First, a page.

DS0407 - Exploration du système nerveux dans son fonctionnement normal et pathologique

Acousto-optic Light Patterning for the Imaging of Neurons and Stimulation – ALPINS

Submission summary

In the last decade, cellular and systems neuroscience have experienced a thorough paradigmatic shift following the optogenetic revolution. Optogenetics provides the capability to record and modify the activity of genetically defined cell types in the brain, through light-activated protein-encoded reporters and actuators. Optogenetics thus offers the promise to unravel brain microcircuits dynamics in the behaving animal. Harnessing the full potential of optogenetic tools, however, requires light to be targeted at the right time, to the right cell, and deep inside scattering brain. New light steering techniques, with better dynamics, are therefore required to match the millisecond timescale of neuronal encoding. Illumination of complex patterns in the sample, through spatial shaping of the laser beam, has been proposed as a solution to fit the shape of the recorded or stimulated cell. Deep imaging beyond the standard imaging depths requires using fast phase modulation techniques to focus scattered light, based on the emerging methods developed in particular by the LKB group. However, most of the beam-shaping techniques are limited to a refresh rate of a few Hz, up to a few kHz. A fast beam shaper with sufficient spatial dynamics is currently lacking. Acousto-optic deflectors (AODs) are mainly used as fast 2D pointing devices. In this standard scanning mode, an ultrasonic wave at a constant frequency is used to steer the laser beam at a fixed angle. By using a pair of two orthogonal AODs, light can be scanned in 2D at a rate of about 100kHz. The IBENS groups have pioneered the use of AODs in two-photon fluorescence microscopy in the last years. To spatially shape the laser beam with an AOD, an ultrasonic wave with a frequency varying across the AOD aperture has to be used. But as the ultrasonic wave propagates through the aperture, the beam shape is changing over time, thus preventing the straightforward use of AODs as beam shaper. We have recently proposed a revolutionary method to design an ultra-fast spatial beam shaper based on AOD. By synchronizing the ultrasonic wave in the AOD with the pulses emitted by low repetition rate laser, each pulse interact with a single “frozen” transient ultrasonic wave in the AOD. The pulse can therefore be shaped in any arbitrary manner at a rate of the order of 100kHz. In non-linear microscopy applications, this refresh rate can be obtained with a regenerative amplifier, which provides lower repetition rate (~100 kHz) but hundred times higher energy per pulse as compared to standard fs lasers (100MHz). This proposal consists in the following tasks. 1) We will implement this new technology in a two photon microscope, including beam shaping ability. 2) We will demonstrate its performance by recording and / or stimulating hundreds of neurons in 3D across an entire cortical column with single spike and millisecond resolution. 3) We will take advantage of the high speed of this beam shaper to focus scattered photons and obtain ultra-deep (without the skull) and trans-cranial functional imaging. 4) We will study by this method how barrel cortex neurons may build up representation of expected sensory signals in a head-fixed sensory-motor task. 5) We will record in the cerebellum the population of mossy fibers and Golgi interneurons in a head-fixed animal at rest and during walking episodes. The outcome of this proposal will be the design of a new 3D point access two-photon microscope that will surpass all existing systems in terms of sampling rate, number of recorded / stimulated cells and depth penetration and will provide a technological breakthrough in neurosciences. These new developments will also benefit to the medical research by allowing the longitudinal observation through the skull of the pathological brain in model systems and to medical diagnosis by optical imaging through the skin or the skull.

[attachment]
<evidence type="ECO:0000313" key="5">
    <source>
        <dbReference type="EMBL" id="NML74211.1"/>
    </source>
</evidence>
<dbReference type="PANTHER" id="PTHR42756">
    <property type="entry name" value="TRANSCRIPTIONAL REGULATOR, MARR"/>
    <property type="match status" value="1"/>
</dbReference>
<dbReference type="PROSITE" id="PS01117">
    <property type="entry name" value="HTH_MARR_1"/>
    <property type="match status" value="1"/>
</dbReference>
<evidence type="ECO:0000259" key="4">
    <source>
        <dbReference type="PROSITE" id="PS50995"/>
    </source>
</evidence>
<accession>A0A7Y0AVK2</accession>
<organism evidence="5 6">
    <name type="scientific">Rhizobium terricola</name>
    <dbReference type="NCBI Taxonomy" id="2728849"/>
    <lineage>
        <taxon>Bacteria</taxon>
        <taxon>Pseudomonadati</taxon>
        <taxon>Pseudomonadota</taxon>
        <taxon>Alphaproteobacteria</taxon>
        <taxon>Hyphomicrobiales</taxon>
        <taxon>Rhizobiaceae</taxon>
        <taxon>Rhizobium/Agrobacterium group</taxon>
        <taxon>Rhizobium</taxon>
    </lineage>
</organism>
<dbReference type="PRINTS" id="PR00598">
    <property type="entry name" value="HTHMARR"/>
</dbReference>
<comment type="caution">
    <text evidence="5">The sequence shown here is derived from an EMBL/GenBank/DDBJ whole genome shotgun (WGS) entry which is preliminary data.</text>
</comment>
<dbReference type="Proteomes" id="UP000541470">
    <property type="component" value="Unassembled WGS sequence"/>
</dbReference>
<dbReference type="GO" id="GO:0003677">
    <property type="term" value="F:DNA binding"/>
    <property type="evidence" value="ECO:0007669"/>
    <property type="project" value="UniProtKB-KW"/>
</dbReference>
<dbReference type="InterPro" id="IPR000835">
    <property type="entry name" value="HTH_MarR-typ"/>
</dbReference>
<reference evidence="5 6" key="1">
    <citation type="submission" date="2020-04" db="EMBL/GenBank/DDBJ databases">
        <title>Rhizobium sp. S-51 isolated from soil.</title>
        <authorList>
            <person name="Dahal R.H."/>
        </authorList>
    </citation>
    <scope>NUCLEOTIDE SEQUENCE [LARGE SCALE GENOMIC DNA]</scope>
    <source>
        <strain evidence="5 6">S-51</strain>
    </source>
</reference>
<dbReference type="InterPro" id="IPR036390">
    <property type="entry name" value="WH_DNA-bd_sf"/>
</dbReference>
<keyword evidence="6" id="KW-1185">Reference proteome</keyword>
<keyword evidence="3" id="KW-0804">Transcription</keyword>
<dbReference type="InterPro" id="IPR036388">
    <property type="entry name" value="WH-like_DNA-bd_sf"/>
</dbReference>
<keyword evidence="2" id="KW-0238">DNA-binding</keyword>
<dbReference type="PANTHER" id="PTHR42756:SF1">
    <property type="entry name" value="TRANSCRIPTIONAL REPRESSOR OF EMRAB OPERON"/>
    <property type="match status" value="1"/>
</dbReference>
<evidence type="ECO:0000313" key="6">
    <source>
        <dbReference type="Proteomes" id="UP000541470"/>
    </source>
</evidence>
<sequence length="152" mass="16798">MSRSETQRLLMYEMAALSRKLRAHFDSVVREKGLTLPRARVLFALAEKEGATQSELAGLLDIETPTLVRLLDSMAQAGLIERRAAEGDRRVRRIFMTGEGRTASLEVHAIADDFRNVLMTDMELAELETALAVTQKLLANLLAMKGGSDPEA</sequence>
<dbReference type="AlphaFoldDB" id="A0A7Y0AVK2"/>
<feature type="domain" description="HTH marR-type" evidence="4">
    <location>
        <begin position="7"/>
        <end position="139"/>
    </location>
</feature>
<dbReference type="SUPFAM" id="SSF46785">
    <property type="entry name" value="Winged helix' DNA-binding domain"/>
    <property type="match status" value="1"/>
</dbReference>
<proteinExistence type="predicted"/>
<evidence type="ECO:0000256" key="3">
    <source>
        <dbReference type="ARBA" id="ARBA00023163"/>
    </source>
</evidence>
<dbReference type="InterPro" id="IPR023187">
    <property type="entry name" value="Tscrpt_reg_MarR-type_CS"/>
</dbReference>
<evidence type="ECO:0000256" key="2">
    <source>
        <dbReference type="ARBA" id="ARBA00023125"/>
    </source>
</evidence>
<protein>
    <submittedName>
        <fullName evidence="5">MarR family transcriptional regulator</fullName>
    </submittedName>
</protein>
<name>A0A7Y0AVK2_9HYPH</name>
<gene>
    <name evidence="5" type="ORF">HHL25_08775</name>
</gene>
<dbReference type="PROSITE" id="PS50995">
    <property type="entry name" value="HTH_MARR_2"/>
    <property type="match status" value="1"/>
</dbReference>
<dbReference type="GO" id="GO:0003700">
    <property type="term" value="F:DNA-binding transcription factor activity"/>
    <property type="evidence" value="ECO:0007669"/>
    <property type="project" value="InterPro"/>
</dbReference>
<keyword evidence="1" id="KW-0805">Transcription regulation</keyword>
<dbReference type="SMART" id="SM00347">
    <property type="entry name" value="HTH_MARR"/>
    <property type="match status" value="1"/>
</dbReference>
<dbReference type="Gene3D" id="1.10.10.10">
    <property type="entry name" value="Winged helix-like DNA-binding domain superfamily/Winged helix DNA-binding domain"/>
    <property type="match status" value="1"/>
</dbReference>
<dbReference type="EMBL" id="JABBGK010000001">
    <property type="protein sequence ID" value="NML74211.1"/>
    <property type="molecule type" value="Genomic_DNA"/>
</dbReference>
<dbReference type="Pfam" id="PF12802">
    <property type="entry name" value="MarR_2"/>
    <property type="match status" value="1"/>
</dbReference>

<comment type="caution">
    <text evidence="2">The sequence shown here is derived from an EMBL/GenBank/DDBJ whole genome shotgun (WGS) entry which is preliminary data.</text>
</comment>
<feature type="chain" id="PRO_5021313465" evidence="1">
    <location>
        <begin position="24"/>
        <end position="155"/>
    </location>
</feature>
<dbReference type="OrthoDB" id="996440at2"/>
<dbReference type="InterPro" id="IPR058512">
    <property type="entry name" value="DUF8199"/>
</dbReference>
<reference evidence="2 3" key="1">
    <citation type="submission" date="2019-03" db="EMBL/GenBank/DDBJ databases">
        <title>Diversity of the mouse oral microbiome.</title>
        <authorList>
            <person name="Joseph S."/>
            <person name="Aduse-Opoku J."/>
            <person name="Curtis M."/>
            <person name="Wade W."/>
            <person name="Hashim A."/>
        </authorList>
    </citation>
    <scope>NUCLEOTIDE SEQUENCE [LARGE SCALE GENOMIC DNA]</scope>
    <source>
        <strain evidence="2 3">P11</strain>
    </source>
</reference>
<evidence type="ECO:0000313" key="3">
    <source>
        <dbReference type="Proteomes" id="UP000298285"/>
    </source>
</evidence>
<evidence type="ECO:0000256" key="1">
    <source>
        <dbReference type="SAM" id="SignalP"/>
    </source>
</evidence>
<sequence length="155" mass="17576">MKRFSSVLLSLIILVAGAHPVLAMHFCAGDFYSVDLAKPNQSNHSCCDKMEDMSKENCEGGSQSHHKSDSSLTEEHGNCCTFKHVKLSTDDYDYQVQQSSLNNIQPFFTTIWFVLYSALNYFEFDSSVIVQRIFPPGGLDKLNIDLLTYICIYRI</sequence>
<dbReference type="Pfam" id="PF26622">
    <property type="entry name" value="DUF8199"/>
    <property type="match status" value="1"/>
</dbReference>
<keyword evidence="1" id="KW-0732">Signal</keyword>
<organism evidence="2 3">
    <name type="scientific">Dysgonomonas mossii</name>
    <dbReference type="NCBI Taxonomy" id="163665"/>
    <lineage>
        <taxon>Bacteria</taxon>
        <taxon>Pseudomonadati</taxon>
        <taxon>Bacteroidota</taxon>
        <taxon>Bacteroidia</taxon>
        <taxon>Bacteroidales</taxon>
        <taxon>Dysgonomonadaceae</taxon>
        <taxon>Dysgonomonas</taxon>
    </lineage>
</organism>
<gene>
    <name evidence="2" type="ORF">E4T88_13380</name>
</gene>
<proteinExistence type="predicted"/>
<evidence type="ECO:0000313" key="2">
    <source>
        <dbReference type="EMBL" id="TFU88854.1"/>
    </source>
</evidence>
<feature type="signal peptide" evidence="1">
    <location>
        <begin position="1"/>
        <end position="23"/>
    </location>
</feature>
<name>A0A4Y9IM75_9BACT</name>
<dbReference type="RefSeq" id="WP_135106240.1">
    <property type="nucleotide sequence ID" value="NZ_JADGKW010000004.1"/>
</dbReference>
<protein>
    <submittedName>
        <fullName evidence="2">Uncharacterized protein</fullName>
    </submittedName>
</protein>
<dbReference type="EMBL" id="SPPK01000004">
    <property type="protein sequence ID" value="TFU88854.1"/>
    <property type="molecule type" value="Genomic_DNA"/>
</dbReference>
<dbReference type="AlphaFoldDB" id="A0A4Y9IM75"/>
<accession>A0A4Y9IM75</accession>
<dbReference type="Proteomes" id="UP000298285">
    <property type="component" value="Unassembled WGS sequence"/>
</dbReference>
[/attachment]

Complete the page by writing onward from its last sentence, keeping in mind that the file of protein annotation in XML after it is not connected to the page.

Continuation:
Project coordination

Laurent BOURDIEU (Institut de Biologie de l’Ecole Normale Supérieure)

The author of this summary is the project coordinator, who is responsible for the content of this summary. The ANR declines any responsibility as for its contents.

Partner

IBENS Institut de Biologie de l’Ecole Normale Supérieure
LKB Laboratoire Kastler Brossel
IBENS Institut de Biologie de l’Ecole Normale Supérieure

Help of the ANR 467,753 euros
Beginning and duration of the scientific project: - 36 Months

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